Home / Columns / Sexpress / Making the Cut: When Art, Life and Trans Activism Collide

Making the Cut: When Art, Life and Trans Activism Collide

Oct. 25, 2012
Google plus Linkedin Pinterest
Local filmmaker Ashley Altadonna has been working for the past three years on the project of a lifetime: simultaneously struggling to find a way to pay for the medical costs of her transition from male to female while creating a documentary film about the process. The goalposts are now in sight; the final fundraising efforts for both the film and her health care expenses are taking place on November 2. I caught up with Ashley to ask her what she’s learned, why this project is important, and what you can do to help.

Side note: language about gender identity is ever-evolving. Some people have recently begun to use the term trans* in an attempt to be inclusive of transgender, transsexual, genderqueer, gender non-conforming and other gender-variant identities. It’s not a perfect word, but I’ll use it here in the spirit in which it was intended.

Laura Anne Stuart: For trans* people, deciding which, if any, surgeries or other medical treatments to pursue as part of their transition is very personal. What made you decide to make a documentary about your process?

Ashley Altadonna: I’d like to think I’m an open book.  I’m willing to put myself out there, especially if sharing my journey will help other people.  For years I kept how I felt hidden from everyone out of shame and embarrassment.   I was so deeply in denial about who I really was, that I would fool myself for a while, but the need to be female would always resurface.  No one should have to suffer that.  I personally drew a lot of inspiration and courage from reading about transgender individuals that came before me.  It helps to see other people going through what you are, and knowing that you’re not alone.  I guess I wanted to create “Making the Cut” as a way to give back.

LAS: Over the past few years, it's become more and more popular for trans* people to host fundraisers to pay for different types of transition-related surgery. What do you think is behind this trend?

: Trans related surgeries cost a lot of money and often not covered by health insurance.  Even when they supposedly are, many of providers require trans folks to cover the surgery costs up front because the providers aren’t sure the insurance companies will reimburse them.  Trying to raise the amount of money needed would be difficult for most people, but is often especially hard for trans people who may have been discriminated against by employers, or disowned by their families.  Trans folks face possible housing discrimination and a poorer quality, or even [lack of] access to healthcare.  Fundraisers are a great way to obtain the funds needed and they’re a lot of fun.  For my own surgery I’ve held raffles, drag shows, film nights, art shows, yard sales and more.

LAS: What have you learned over the past four years as you've worked towards both the documentary and fundraising for your surgery?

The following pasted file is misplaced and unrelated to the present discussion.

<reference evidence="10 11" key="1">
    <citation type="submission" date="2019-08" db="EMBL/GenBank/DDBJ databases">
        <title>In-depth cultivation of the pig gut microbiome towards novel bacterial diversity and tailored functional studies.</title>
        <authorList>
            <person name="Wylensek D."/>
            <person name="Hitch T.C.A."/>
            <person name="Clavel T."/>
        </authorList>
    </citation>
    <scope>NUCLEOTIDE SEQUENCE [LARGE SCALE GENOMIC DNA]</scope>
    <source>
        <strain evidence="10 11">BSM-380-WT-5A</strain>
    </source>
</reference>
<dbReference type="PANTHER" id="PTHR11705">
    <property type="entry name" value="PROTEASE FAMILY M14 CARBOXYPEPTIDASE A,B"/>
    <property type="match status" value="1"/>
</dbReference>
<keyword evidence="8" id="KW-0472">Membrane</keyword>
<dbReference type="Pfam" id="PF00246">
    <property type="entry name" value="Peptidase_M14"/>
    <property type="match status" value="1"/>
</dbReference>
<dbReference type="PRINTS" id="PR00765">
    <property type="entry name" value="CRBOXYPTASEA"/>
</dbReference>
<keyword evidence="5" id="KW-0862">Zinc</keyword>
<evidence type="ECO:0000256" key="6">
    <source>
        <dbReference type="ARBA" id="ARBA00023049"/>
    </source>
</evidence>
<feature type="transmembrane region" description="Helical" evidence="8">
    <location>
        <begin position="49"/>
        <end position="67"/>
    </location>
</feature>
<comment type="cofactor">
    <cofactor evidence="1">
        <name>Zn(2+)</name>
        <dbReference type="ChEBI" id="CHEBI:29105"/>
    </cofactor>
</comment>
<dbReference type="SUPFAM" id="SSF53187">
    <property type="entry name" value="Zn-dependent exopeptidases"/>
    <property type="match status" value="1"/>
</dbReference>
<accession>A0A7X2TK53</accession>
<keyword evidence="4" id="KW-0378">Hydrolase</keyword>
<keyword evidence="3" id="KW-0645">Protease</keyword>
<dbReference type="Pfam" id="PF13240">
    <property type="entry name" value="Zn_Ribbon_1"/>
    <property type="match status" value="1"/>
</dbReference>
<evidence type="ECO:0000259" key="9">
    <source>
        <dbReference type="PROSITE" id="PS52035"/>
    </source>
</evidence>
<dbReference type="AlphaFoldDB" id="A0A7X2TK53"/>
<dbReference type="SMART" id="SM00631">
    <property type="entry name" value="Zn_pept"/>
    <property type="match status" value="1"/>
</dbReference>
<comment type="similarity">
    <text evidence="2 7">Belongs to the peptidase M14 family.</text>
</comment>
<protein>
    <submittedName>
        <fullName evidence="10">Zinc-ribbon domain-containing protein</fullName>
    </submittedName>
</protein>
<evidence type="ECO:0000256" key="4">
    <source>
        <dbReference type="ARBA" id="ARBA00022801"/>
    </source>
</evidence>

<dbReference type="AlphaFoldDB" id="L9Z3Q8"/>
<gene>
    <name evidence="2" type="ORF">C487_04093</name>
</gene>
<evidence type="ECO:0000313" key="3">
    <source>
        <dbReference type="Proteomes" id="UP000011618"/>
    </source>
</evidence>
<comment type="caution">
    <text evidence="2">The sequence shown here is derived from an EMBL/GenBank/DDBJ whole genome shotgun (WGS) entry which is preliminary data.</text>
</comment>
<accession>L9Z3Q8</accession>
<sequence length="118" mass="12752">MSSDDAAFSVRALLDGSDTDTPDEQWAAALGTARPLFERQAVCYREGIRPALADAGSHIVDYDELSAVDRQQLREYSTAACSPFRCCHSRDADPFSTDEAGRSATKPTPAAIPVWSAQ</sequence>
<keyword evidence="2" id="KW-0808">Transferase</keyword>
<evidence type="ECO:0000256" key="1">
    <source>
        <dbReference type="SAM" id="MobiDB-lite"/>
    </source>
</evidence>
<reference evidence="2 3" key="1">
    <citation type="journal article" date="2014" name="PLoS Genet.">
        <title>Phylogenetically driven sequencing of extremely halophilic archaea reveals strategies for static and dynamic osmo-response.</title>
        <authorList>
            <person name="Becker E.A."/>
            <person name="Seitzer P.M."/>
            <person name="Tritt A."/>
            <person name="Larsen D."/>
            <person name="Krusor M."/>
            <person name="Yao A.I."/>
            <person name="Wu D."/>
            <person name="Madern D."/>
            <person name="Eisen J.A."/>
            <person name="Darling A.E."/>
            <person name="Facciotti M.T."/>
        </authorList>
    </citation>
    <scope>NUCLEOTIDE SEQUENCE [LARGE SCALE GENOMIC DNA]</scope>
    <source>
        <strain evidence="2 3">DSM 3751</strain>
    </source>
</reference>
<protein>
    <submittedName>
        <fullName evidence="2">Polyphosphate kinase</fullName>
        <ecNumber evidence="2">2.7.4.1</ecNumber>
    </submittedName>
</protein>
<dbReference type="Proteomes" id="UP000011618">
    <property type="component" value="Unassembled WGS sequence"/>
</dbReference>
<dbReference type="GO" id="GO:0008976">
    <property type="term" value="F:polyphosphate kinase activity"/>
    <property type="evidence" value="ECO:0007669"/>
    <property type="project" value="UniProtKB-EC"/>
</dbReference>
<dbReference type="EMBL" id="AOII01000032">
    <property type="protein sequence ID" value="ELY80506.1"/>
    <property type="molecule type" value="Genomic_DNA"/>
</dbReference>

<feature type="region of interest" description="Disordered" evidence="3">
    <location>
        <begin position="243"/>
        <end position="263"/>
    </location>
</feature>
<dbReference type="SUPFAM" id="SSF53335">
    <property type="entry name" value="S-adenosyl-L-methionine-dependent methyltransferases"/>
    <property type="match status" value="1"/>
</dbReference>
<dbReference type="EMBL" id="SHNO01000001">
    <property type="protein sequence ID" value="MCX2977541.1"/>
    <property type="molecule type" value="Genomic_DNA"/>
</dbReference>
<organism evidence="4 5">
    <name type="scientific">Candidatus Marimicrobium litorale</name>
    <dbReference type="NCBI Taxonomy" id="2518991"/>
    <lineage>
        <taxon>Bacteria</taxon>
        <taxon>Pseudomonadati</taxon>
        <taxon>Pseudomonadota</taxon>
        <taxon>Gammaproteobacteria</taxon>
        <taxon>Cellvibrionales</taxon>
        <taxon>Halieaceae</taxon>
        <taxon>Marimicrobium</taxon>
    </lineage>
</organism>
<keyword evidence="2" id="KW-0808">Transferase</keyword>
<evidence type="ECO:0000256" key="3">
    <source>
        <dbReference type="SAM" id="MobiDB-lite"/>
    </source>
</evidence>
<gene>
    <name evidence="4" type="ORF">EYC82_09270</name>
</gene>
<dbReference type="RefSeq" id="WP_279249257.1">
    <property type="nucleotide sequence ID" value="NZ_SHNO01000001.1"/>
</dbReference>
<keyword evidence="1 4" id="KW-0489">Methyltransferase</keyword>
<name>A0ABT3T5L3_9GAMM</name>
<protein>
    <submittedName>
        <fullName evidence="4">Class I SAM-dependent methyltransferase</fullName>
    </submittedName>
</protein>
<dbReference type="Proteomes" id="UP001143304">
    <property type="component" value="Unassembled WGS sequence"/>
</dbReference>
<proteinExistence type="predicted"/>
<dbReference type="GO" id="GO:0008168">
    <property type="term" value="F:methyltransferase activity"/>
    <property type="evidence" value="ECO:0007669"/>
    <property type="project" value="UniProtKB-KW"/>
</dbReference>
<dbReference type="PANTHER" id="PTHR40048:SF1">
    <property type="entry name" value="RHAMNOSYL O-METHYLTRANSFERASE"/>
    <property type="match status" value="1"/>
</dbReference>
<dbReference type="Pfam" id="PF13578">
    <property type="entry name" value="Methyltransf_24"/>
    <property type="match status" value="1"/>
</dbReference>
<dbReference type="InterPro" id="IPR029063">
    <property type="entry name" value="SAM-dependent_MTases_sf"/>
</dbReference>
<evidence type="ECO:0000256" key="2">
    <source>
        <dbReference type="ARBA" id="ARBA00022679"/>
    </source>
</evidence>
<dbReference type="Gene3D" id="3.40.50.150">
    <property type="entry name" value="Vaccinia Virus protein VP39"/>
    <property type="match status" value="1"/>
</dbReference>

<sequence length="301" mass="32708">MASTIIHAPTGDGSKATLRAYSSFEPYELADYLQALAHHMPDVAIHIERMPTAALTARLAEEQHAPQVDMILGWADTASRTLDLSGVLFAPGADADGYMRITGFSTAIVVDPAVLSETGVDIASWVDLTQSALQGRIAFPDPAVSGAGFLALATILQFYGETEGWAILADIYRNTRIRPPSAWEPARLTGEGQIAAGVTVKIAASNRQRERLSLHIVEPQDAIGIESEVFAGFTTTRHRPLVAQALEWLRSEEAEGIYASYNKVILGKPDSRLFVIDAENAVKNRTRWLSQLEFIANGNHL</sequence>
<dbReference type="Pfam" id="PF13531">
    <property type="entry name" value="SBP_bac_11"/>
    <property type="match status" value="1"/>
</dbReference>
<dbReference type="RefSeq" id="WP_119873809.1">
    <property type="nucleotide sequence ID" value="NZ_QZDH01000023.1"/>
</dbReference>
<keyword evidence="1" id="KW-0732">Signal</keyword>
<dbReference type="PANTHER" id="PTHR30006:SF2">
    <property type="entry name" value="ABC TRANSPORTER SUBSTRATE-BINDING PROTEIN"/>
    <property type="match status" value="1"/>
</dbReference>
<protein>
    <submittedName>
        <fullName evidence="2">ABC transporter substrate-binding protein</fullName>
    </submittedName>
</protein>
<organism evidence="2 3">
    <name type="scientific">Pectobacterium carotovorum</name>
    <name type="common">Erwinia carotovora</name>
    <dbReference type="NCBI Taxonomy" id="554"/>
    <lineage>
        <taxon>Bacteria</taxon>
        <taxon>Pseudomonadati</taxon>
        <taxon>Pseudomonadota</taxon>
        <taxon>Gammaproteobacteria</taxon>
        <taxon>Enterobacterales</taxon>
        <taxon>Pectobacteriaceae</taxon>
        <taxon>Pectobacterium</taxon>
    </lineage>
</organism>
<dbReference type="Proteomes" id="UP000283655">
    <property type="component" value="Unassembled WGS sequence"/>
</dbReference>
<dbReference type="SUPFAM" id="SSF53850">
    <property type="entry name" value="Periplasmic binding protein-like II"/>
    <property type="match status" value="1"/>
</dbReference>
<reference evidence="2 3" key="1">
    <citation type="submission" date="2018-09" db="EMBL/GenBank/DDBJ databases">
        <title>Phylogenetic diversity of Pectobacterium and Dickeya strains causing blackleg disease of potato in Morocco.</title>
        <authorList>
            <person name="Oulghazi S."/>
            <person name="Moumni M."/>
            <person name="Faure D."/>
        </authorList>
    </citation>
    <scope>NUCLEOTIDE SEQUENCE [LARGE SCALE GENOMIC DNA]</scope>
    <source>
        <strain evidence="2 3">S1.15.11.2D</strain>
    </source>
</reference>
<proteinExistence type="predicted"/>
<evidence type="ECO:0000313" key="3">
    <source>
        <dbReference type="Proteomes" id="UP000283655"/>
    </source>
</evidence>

: Over the past 3 years of filming, I’ve gotten to speak with lots of amazing people about a ton of issues. I’ve been looking at discrimination & violence against trans people, medical gate-keeping, black market healthcare, transgender hierarchies, passing, legal and personal issues of identity, trans women’s exclusion in “women-only” spaces, as well as the way the health insurance industry treats transgender individuals.  One of the problems I’m facing now is that much of the conventions and ideas regarding these topics are constantly changing.  New laws and rulings are coming out all the time.  Just this past August, the American Psychiatric Association changed their position that “gender dysphoria” (i.e. being transgendered) is no longer considered a mental disorder.  This is such a huge step towards helping trans people from being stigmatized and discriminated against!

: What else do you want us to know about the film/fundraiser? OR How can we help support your work?

AA: The final “Making the Cut” fundraiser is taking place Friday, Nov. 2nd at the Down and Over Pub (2535 S. Kinnickinnic Ave.) at 6pm.  The event will include a catered dinner by Ball n Biscuit Catering, some storytelling by me, and live music by Hayward Williams, followed by a judged karaoke contest provided by Power Company Karaoke. There will also be a raffle.  Tickets are $40.00 and can be purchased on my website, Tall Lady Pictures.  Everyone who buys a ticket is automatically entered into the raffle.  The event is sponsored in part by OnMilwaukee.com, WMSE 91.7FM, People’s Book Co-op, The Palomino, The Milwaukee LGBT Community Center, and more.

If people can’t come to the fundraiser, but still want to help, I am also currently running a Kickstarter campaign to help fund the documentary.  Our goal is to raise $6000 for basic equipment, travel costs, and production expenses by Nov. 16th.

Laura Anne Stuart owns the Tool Shed, an erotic boutique on Milwaukee’s East Side. She has a master’s degree in public health and has worked as a sexuality educator for more than fifteen years. Want Laura to answer your questions in SEXpress? Send them to laura@shepex.com. Not all questions received will be answered in the column, and Laura cannot provide personal answers to questions that do not appear here. Questions sent to this address may be reproduced in this column, both in print and online, and may be edited for clarity and content.


Would white supremacists, neo-Nazis and the Ku Klux Klan pose the same threat they do now if a mainstream Republican were president instead of Donald Trump?

Getting poll results. Please wait...